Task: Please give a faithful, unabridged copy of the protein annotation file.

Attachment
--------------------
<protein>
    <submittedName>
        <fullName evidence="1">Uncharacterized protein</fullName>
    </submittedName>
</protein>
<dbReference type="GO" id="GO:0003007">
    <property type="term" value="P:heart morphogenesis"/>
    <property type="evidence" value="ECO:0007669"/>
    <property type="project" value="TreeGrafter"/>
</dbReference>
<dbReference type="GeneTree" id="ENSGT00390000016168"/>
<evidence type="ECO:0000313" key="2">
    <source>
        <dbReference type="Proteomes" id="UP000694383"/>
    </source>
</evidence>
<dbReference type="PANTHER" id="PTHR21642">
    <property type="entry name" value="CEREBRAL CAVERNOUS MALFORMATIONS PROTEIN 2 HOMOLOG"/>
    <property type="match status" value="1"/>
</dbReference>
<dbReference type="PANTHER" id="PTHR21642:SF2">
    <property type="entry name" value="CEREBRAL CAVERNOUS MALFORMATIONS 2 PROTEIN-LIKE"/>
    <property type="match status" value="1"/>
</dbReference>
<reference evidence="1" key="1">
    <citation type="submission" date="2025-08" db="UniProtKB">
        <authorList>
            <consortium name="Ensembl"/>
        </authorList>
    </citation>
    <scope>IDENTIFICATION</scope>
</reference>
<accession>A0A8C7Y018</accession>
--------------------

<protein>
    <submittedName>
        <fullName evidence="1">Uncharacterized protein</fullName>
    </submittedName>
</protein>
<dbReference type="GO" id="GO:0003007">
    <property type="term" value="P:heart morphogenesis"/>
    <property type="evidence" value="ECO:0007669"/>
    <property type="project" value="TreeGrafter"/>
</dbReference>
<dbReference type="GeneTree" id="ENSGT00390000016168"/>
<evidence type="ECO:0000313" key="2">
    <source>
        <dbReference type="Proteomes" id="UP000694383"/>
    </source>
</evidence>
<dbReference type="PANTHER" id="PTHR21642">
    <property type="entry name" value="CEREBRAL CAVERNOUS MALFORMATIONS PROTEIN 2 HOMOLOG"/>
    <property type="match status" value="1"/>
</dbReference>
<dbReference type="PANTHER" id="PTHR21642:SF2">
    <property type="entry name" value="CEREBRAL CAVERNOUS MALFORMATIONS 2 PROTEIN-LIKE"/>
    <property type="match status" value="1"/>
</dbReference>
<reference evidence="1" key="1">
    <citation type="submission" date="2025-08" db="UniProtKB">
        <authorList>
            <consortium name="Ensembl"/>
        </authorList>
    </citation>
    <scope>IDENTIFICATION</scope>
</reference>
<accession>A0A8C7Y018</accession>